Good morning! How is your Wednesday treating you so far? Mine is off to a busy start, and the first thing I’m doing this morning is linking up with Jenn to share a day’s worth of food with you!
As I pondered what the theme of yesterday’s meals was, I was reminded of how powerful food associations can be. Take, for example, the fact that I didn’t eat shaved ice, navy bean soup, or chicken salad for years after my hellish recovery from having my wisdom teeth removed, when those were the only foods I ate. I have realized that I have some similar food associations that hold strong connections to my eating disorder, but I have also seen that it is possible to incorporate these foods into my life once again, out of a disordered context.
For breakfast, I ate oatmeal with peanut butter, a banana, egg whites, and a couple of blueberries on top. Although oatmeal has become my favorite breakfast, I first started eating it regularly during the summer in which my eating disorder flourished. While I worked at camp and quietly dissolved into sickness, I ate a measly amount of oatmeal with a Barbie-sized dollop of peanut butter and part of a banana every morning, until I deemed oatmeal unsafe and swapped it for Rice Krispies with Splenda. In the year and a half since I began recovery, I have found that I truly do love oatmeal for breakfast, although I now eat it in much healthier quantities and enjoy it far more.
Mid-morning, I started to get hungry again, so I enjoyed part of a toasted maple-peach bran muffin with my morning cup of coffee.
For lunch, I packed a salad with a ton o’ vegetables, chicken cooked with cayenne pepper, garlic, and honey (try it if you haven’t), sesame seeds, peanuts, lime juice, and chili vinaigrette. I ate my salad with carrots and homemade hummus, some kettle-cooked potato chips, and part of a nectarine. Salads like this still occasionally remind me of the worst of my disorder, when I topped a pile of lettuce with a piece or two of chicken and a drizzle of red wine vinegar, but this lunch was miles away from what I used to consider a substantial salad-based meal. Recovery has taught me that nothing is wrong with eating salads in and of itself, but I now know that a salad only containing vegetables will not fuel my body in the way that it needs to be fueled. As long as I accompany my salads with other things and make sure that they include some forms of protein and fat, I am able to wholeheartedly enjoy them as meal components without feeling like I’m living in the worst days with my eating disorder.
After lunch, I ate a bite of a chocolate chip cookie and had a shot of cold-brewed coffee concentrate with a coworker, which adequately caffeinated me for the remainder of my shift. When I was finished with work, I ate this Chobani yogurt, which I had stashed in the freezer all morning. It was the perfect afternoon snack on an afternoon that was grotesquely hot. I had some time to kill before heading to the farmer’s market, so I went for a walk and read for a while.
After hanging out at the farmer’s market, where I socialized with various friends and acquaintances, admired jewelry I can’t afford, and purchased some fresh spinach, I headed home. I ran to the grocery store to pick up a few ingredients to make birthday treats for Birthday Wednesday at work, and then settled in to prepare some dinner for myself. For days, I have been wanting eggs, so I decided to scramble some eggs in a bit of avocado oil with onions, peppers, mushrooms, and spinach. I like my eggs pretty spicy, so I added a good bit of salsa and hot sauce to the eggs, along with garlic, cumin, salt, and pepper. I ate my delicious egg concoction in two corn tortillas, with a little salad on the side. Eggs on a plain tortilla was one of my go-to meals as I spiraled into my eating disorder, and in early recovery. For that reason, I haven’t been eating eggs prepared this way lately, but it was what sounded good to me yesterday. And, at this point in recovery, I found that I could eat them and enjoy my meal rather than dwell on how reminiscent it was of difficult times past.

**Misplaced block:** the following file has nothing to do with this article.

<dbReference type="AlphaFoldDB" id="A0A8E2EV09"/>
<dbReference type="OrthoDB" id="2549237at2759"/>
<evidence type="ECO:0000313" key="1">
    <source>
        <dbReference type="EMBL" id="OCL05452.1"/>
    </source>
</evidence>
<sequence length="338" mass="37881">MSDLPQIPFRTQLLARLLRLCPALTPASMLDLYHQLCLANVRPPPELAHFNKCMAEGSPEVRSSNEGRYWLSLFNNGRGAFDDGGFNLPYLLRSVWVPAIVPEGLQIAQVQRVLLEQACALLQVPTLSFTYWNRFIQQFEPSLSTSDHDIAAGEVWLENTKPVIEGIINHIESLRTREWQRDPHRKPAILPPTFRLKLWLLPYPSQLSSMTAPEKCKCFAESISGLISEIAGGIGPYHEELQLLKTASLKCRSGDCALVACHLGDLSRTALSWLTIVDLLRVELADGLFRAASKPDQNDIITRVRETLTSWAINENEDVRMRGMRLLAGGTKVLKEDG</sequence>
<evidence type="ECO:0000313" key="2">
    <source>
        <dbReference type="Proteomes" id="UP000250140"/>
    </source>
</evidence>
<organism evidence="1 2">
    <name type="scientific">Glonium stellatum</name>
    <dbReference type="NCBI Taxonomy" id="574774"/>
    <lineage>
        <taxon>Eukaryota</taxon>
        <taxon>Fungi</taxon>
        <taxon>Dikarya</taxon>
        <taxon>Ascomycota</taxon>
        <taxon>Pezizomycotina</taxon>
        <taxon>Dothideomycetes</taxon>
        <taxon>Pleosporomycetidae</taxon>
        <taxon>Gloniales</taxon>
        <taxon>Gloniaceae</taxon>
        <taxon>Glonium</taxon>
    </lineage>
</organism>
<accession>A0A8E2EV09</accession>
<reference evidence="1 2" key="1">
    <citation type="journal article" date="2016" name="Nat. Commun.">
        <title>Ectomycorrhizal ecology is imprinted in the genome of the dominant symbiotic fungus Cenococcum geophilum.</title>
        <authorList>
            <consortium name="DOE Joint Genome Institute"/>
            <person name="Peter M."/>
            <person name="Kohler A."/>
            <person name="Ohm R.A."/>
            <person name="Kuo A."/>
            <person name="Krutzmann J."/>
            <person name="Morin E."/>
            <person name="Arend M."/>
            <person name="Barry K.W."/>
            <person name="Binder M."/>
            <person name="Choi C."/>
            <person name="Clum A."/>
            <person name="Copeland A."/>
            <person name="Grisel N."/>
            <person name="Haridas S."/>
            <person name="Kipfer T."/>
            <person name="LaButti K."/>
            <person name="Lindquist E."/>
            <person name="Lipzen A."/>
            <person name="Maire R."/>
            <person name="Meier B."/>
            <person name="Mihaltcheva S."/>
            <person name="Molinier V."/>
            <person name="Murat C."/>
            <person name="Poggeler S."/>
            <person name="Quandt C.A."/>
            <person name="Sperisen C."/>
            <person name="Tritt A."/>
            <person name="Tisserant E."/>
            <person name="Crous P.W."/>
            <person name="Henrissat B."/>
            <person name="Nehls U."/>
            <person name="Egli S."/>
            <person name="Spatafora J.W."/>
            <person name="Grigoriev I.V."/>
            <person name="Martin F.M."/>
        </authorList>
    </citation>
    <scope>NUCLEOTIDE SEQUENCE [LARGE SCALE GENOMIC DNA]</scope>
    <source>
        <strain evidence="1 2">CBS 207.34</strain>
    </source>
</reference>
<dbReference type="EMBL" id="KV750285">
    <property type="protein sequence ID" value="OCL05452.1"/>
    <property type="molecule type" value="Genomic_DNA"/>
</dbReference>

It is also rare that I eat two salads in one day anymore, because I used to always eat two salads per day without exception, and it was not because I just loved salad and couldn’t get enough of it. These days, however, if I eat two salads it is because I am in the mood for salad and, as was the case yesterday, it is brutally hot outside and salad sounds cool and refreshing. As with many things in eating disorder recovery, the motivation for eating a salad is far more important than the act itself.
After dinner, I rode my bike down to visit my grandpa and my dog briefly before returning to my house to prepare the birthday treats to take into work today. For the desserts, I made blueberry crumble bars and ice cream cake, and I snacked on some blueberries (along with a little Life cereal) while I finished preparing them.
I did some chores around the house and a bit of yoga after I finished with the desserts, eventually deciding to call it a night and get some sleep. I was still hungry after my blueberry snacking, so I finished my night off with a piece of peanut butter toast (duh) and a couple of chocolate chips.
The associations we have with food can be incredibly strong, and I am glad that I am at a place in recovery where I am able to enjoy foods that used to feel too heavily weighted with painful memories. Although there are some foods that I have no intention of reintroducing into my diet (Splenda and diet yogurt, anybody?), I love that I have been able to enjoy so many foods in recovery once again.